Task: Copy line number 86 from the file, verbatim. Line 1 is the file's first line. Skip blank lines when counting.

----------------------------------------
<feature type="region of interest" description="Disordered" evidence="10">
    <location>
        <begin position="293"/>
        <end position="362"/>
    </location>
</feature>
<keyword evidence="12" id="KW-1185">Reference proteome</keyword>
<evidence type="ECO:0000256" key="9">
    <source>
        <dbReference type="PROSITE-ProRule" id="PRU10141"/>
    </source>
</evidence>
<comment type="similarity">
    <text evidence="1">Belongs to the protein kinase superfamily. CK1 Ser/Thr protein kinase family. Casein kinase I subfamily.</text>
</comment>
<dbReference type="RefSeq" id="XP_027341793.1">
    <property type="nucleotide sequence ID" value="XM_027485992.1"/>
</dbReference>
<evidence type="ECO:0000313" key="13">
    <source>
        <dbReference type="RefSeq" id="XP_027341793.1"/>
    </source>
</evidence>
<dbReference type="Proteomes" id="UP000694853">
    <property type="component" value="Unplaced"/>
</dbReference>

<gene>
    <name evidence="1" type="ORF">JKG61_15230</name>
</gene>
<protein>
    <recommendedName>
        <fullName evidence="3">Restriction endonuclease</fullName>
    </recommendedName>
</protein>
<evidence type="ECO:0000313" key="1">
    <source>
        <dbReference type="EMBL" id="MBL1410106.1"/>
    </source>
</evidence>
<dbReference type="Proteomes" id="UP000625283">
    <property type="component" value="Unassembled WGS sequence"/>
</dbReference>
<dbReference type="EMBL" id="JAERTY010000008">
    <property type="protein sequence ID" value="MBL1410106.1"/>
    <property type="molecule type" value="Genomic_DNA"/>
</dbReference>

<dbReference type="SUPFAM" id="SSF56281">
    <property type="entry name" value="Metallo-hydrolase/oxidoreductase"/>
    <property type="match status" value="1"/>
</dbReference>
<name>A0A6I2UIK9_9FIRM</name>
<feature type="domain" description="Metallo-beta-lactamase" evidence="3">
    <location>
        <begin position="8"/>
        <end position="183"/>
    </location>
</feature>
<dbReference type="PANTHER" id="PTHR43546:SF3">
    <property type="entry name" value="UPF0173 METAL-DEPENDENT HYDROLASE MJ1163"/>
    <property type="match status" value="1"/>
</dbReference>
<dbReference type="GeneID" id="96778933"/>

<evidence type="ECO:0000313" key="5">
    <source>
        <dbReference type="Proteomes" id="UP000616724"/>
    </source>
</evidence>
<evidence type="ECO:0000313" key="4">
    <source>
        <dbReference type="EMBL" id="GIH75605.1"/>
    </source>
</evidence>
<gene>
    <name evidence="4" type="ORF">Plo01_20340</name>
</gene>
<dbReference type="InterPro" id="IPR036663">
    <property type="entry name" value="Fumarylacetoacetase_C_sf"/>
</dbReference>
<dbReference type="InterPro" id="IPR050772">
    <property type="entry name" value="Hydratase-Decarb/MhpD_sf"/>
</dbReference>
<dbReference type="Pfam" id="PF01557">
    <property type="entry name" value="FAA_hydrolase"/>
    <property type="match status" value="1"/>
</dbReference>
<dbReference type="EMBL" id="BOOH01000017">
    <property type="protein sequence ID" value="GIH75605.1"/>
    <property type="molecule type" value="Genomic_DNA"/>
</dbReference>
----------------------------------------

<dbReference type="EMBL" id="BOOH01000017">